Mike Gomoll is not a rock star, but he knows how to get them to rally around a cause.
“You start out an email or a phone call with, ‘My five year old son died and I need your help,”’ he said, adding, “it doesn’t cost anything to ask people.”
In 2010, his son, Joey Gomoll, died – just one week shy of his fifth birthday – of a severe and rare form of epilepsy called Dravet syndrome. Epilepsy, most common in young children and older adults, is a chronic neurological disease that causes seizures.
Gomoll described Joey as a carefree kid who made the best of life, saying he was always laughing and smiling.
“With all of the terrible things life threw at him with the seizures … he was miraculously happy all the time,” Gomoll said. “He was in his own world, but he never had a down moment.”
That became clear when songs from the Teletubbies or Sesame Street’s Elmo would play.
“Music was Joe’s connection to the world,” he said. “He would grab everybody by their finger and make them get up and dance and kind of had this little boppy dance. And his word for dance was ‘dee-dee.'”
It’s part of the reason why Gomoll created a music charity in his late son’s name, Joey’s Song. The organization raises money through an annual concert to fund research grants and support programs for people with epilepsy. Since its founding, the organization has raised almost $1 million. This year marked the first time the benefit show was held at The Sylvee in Madison, where the venue sold out to 2,500 people.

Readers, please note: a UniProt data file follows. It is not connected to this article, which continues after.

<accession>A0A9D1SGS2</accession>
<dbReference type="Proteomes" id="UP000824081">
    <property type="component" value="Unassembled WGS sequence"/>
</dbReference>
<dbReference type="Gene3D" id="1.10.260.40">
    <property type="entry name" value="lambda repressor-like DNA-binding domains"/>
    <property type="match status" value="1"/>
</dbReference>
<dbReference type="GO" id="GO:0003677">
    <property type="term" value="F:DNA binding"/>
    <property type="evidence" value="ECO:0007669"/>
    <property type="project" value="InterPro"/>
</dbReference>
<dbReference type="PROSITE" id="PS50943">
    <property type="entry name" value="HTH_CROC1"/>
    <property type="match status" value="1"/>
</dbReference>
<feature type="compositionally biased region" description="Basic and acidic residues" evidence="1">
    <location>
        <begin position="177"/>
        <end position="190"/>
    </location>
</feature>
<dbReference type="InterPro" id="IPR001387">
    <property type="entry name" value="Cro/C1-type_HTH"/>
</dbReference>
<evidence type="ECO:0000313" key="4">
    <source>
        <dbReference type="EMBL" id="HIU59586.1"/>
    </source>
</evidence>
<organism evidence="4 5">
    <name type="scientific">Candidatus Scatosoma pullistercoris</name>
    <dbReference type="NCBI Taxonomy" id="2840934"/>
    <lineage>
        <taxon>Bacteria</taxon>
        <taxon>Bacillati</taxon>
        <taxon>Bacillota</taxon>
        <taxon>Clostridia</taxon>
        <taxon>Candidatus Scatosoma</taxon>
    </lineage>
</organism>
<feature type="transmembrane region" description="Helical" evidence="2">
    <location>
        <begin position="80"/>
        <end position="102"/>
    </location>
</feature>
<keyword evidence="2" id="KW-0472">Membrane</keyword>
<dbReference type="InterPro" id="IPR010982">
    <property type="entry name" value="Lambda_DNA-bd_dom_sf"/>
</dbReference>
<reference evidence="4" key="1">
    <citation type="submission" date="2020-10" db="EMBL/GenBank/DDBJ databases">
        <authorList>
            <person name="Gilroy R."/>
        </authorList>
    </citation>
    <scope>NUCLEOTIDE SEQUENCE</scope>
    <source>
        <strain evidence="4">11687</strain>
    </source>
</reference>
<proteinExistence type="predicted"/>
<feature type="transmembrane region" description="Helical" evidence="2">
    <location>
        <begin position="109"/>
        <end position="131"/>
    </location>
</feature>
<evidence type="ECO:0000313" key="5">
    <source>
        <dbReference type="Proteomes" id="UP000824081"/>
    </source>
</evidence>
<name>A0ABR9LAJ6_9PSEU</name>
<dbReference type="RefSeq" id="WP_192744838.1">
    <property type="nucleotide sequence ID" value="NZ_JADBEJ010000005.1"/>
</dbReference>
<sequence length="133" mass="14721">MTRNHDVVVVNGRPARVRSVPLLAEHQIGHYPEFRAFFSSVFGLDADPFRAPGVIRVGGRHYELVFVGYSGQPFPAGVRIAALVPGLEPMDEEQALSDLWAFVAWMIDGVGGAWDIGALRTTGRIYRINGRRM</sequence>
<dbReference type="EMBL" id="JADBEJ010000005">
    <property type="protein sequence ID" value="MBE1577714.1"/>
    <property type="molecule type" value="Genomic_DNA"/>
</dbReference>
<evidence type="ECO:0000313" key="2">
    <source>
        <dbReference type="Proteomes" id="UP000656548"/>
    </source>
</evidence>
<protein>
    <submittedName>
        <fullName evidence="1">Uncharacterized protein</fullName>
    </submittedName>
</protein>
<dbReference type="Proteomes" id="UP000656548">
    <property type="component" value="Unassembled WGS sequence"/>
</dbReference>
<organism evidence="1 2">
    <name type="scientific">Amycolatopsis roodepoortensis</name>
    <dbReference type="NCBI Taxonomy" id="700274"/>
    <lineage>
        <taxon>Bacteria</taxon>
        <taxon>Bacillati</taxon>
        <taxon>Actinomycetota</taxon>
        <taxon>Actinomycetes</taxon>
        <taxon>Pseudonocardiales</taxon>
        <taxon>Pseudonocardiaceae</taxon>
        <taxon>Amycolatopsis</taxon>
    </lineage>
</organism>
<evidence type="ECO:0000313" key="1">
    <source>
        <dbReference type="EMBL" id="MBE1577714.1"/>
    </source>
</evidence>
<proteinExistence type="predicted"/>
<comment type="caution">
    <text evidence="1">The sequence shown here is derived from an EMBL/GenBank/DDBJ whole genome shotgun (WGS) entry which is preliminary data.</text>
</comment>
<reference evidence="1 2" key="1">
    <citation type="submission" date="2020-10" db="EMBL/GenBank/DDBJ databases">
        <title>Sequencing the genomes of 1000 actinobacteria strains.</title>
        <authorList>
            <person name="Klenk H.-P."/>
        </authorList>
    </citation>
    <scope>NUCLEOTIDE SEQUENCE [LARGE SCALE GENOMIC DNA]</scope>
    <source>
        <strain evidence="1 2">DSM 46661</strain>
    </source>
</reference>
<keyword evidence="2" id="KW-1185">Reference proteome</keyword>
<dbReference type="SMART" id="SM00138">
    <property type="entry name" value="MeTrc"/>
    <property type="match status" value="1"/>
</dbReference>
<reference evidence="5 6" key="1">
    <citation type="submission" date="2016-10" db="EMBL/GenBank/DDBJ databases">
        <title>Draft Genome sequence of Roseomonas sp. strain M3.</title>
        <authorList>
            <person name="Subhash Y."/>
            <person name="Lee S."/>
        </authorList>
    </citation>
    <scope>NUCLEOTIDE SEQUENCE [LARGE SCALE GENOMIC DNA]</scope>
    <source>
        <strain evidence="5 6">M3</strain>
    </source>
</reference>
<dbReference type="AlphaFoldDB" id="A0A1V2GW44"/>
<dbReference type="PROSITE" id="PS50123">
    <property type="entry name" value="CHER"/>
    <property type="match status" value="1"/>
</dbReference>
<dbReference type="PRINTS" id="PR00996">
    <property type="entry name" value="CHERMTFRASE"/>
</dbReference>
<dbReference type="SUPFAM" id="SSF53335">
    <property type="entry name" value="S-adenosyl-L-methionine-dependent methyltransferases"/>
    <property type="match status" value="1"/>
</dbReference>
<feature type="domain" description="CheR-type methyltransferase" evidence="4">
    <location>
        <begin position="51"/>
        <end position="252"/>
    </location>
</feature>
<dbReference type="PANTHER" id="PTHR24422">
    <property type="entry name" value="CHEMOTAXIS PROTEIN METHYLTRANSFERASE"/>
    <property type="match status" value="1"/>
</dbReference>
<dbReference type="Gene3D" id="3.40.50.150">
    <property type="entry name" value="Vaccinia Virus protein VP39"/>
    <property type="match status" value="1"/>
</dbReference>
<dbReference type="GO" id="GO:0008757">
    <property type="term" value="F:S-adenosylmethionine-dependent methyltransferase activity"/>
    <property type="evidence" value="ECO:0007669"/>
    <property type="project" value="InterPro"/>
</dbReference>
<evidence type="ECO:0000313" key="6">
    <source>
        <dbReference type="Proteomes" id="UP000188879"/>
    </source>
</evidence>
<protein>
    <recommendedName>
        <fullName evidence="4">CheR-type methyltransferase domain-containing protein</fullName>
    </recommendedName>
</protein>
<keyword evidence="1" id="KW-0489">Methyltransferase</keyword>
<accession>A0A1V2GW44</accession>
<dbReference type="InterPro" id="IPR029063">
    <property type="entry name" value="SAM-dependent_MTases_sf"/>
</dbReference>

Dr. Jeff Calhoun is one of the research grant recipients and made an appearance.
“Epilepsy is a devastating disorder. And we all have to do what we can to fight it. I do science. You guys have to help us, we can’t do it without funding,” he said at the event.
“It’s great that we can write their $100,000 grants. It’s great that we can write one. I’d rather write five,” Gomoll said.
“So the goal is to keep finding ways to grow the event and grow the fundraising,” he said.
Rallying musicians to support the cause
Gomoll said there are plenty of causes to support, and he’s learned to not take no personally. Yet he’s successfully assembled an impressive lineup that would catch the eye of any 90s rock fan. Performers include members of Garbage, Soul Asylum, Belly and Fountains of Wayne. There’s also the Wisconsin musician super group, The Know-It-All Boyfriends. All of the musicians play for free.